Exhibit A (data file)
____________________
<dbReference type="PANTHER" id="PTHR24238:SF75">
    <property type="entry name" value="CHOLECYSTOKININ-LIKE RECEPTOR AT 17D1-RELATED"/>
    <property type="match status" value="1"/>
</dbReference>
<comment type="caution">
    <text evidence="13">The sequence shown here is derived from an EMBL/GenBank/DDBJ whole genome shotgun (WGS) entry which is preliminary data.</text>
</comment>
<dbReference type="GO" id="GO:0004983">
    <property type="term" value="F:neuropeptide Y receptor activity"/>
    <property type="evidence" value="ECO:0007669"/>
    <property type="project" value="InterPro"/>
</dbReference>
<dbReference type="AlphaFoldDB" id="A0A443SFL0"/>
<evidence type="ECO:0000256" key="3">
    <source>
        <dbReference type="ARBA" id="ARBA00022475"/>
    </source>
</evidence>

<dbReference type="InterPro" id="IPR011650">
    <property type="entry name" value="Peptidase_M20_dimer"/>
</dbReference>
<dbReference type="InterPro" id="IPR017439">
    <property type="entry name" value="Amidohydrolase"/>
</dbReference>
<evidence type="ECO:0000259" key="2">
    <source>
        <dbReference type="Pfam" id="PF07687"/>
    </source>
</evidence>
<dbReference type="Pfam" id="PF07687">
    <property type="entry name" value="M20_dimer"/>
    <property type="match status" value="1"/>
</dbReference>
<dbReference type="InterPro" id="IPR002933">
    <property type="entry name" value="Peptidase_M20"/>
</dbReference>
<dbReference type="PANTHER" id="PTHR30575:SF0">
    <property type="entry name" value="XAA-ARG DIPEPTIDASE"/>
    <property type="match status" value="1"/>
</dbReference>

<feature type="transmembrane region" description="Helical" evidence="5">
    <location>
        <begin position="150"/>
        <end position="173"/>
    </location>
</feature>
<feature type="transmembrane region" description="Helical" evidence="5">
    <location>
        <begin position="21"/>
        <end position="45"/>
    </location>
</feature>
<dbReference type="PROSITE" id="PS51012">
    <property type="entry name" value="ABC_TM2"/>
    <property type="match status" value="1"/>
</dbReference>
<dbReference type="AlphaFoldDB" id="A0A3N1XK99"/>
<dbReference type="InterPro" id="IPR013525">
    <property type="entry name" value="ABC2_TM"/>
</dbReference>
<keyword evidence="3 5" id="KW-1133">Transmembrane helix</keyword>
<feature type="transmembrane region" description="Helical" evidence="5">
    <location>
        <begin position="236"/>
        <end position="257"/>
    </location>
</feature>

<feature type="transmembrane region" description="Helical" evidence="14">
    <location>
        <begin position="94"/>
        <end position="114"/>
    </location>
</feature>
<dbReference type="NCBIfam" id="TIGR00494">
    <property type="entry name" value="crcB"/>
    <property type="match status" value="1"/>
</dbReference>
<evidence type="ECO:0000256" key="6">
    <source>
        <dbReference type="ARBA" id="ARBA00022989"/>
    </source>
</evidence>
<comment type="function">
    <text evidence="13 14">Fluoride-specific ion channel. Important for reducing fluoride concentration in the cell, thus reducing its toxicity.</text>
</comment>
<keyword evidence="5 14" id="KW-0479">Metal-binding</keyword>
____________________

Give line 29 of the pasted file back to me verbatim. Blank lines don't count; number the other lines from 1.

</evidence>